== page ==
Searchable PDF Explained - Aquaforest

Searchable PDF Explained

This article aims to provide guidance for the creation of searchable PDF files from scanned documents, whether standard TIFF Files or Image-Only PDF files.


Types of PDF File


PDF Type Description
Normal This is the most common type of PDF and is most typically created from a document such as Microsoft Word.  It contains the full text of the page with appropriate coding to define fonts, sizes, etc. and will provide a faithful print of the original.
Image Only This is a PDF that has been created from one or more images – most commonly as a result of scanning a document either directly to PDF or by converting a scanned TIFF image to PDF.  These files do not contain any searchabletext and most often comprise a set of Group4 or JBIG2 images in a PDF “wrapper”.
Searchable A “Searchable” PDF is an “Image-Only” PDF that additionally contains a hidden layer of text generated by an OCR engine.  This enables the file to be searched in the same fashion as a “Normal” PDF. Text can be copied and pasted.


Inside a Searchable PDF

In the context of Document Imaging, a searchable PDF will typically contain both the original scanned image plus a separate text layer produced from an OCR process.  The text layer is defined in the PDF file as invisible, but can still be selected and searched upon.  PDF files are able to store images using most of the native compression schemes used in TIFF files, so for example Group 4 TIFF files do not usually require any format conversion.

OCR Accuracy

A number of factors affect the accuracy of the text produced by the OCR process – 100% accuracy is certainly possible under good conditions but each of the following issues, and OCR processing options will have an impact.


Searching a Searchable PDF with Adobe Reader

Original Image Quality

Although some pre-processing options such as despeckle and deskew can help in some cases, the visual quality of the original scan is of paramount importance

Image DPI and Format

The image resolution should be at least 150 DPI for OCR processing, and preferably 300 DPI for optimal results, although for good quality scans 200 DPI is often sufficient.  Non-lossy formats (TIFF Group 4, LZW etc) are preferred over lossy formats such as JPEG compression


This pre-processing option removes isolated “dots” within the image which can cause recognition problems, and makes the result image “cleaner”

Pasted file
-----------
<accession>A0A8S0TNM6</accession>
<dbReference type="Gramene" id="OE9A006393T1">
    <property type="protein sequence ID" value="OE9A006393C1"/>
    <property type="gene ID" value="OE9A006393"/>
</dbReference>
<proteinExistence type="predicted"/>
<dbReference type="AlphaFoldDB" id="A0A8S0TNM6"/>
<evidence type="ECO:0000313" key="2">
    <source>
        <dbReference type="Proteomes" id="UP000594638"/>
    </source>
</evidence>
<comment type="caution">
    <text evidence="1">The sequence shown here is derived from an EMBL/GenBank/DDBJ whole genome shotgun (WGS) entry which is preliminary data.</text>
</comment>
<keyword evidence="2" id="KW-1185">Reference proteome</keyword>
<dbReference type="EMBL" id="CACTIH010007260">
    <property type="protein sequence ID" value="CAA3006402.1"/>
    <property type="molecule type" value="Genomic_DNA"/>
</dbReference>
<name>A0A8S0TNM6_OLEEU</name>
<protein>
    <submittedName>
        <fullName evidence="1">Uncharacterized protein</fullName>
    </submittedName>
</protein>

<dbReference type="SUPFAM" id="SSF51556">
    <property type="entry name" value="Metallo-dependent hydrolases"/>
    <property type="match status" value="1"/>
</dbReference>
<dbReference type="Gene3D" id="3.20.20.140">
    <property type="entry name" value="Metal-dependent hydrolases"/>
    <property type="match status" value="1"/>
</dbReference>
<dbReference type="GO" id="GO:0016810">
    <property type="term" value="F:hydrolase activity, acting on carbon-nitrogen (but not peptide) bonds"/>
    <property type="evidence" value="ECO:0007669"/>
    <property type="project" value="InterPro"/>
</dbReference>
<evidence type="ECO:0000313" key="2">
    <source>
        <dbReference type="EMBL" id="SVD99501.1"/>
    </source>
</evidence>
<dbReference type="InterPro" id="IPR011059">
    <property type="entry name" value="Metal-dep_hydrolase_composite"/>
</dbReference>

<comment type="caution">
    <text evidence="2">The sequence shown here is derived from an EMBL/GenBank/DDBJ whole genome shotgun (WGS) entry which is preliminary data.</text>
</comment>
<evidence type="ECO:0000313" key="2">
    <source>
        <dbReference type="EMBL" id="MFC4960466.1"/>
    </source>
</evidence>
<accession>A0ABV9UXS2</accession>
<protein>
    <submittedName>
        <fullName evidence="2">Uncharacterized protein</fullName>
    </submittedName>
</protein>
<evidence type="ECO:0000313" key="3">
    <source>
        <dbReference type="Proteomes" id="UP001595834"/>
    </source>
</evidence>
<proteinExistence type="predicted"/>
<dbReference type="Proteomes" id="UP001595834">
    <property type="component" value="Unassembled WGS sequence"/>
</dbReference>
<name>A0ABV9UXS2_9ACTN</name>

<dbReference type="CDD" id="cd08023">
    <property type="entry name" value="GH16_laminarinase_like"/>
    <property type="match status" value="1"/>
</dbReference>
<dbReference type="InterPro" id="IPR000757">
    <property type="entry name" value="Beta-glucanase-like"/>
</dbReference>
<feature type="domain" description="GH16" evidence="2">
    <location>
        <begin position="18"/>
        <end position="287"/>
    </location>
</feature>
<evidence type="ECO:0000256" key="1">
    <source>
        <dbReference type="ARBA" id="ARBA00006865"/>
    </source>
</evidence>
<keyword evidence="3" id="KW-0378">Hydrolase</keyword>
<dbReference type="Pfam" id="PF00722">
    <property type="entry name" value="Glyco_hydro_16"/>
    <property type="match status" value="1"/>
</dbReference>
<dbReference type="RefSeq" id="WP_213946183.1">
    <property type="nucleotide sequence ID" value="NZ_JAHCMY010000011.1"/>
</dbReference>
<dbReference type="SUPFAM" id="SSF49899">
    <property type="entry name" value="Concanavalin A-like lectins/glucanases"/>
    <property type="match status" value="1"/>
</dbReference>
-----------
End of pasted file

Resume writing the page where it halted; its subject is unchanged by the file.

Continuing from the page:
This option can improve OCR results by straightening crooked pages.


OCR processing usually recognizes text written top-to-bottom, left-to-right, so pages that are orientated any other way (usually landscape pages) need to be re-oriented to enable recognition.

Language Settings

The language setting determines the set of characters that will be recognized, and the dictionary that will be used as a guide.


The Conversion Process

Conversion with TIFF Junction

Aquaforest’s TIFF Junction [1]  is able to convert TIFF and Image PDF files to searchable PDF with a high degree of accuracy.   When converting from a TIFF file, the process is fairly straightforward; each page image is run through the OCR process according to the options set, and the text layer and image are used to construct the PDF file.

When converting from Image PDF Files, an additional stage is required which creates a TIFF file from the PDF document.  By default this is done by rasterizing each PDF page to a bitmap and then converting to TIFF.  This ensures a complete representation of each page is made, and is suitable for documents that actually have more than just a single image on each page (for example a Bates number as text) but can be slower than the “image extraction” method which directly extracts the images from each page.

Managing and Scheduling Jobs with Autobahn DX

Many conversion jobs can benefit from functionality such as Watched Folders, Scheduled Jobs,  Windows Service and .Net API.  To add these capabilities to TIFF Junction, Autobahn DX [2] is available which includes TIFF Junction as one of it’s components.

Hardware and Performance

CPU Power

The OCR process is highly CPU intensive and will benefit from being given as much CPU power as possible.  As a guide about 1,000 pages per hour can be processed on a 2.5GHz processor, although this will vary according to the source document and OCR options chosen.

Exploiting Multiple CPUs

To take advantage of multiple CPUs, multiple conversion jobs should be run concurrently.  This can most conveniently be done by using the Job Management facilities of Autobahn DX [2]


Memory can be a limiting factor when creating the final PDF, in the case of very large documents.  A rule of thumb would be to have 1GB – 1.5 GB of memory per processor.



[1] TIFF Junction


[2] Autobahn DX









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Neil Pitman founded Aquaforest Limited in 2001 and is the chief architect for the company’s PDF and OCR software products used by thousands of organizations ranging from NASA to the Dutch Ministerie van Justitie. Neil has 30 years’ experience in the software industry in the UK and USA in the areas of database systems, document management and software development tools and has served on the IDT committees of the British Standards Institute (BSI) and was a co-author of the BSI’s 2007 publication on the Long Term Preservation of Digital Documents.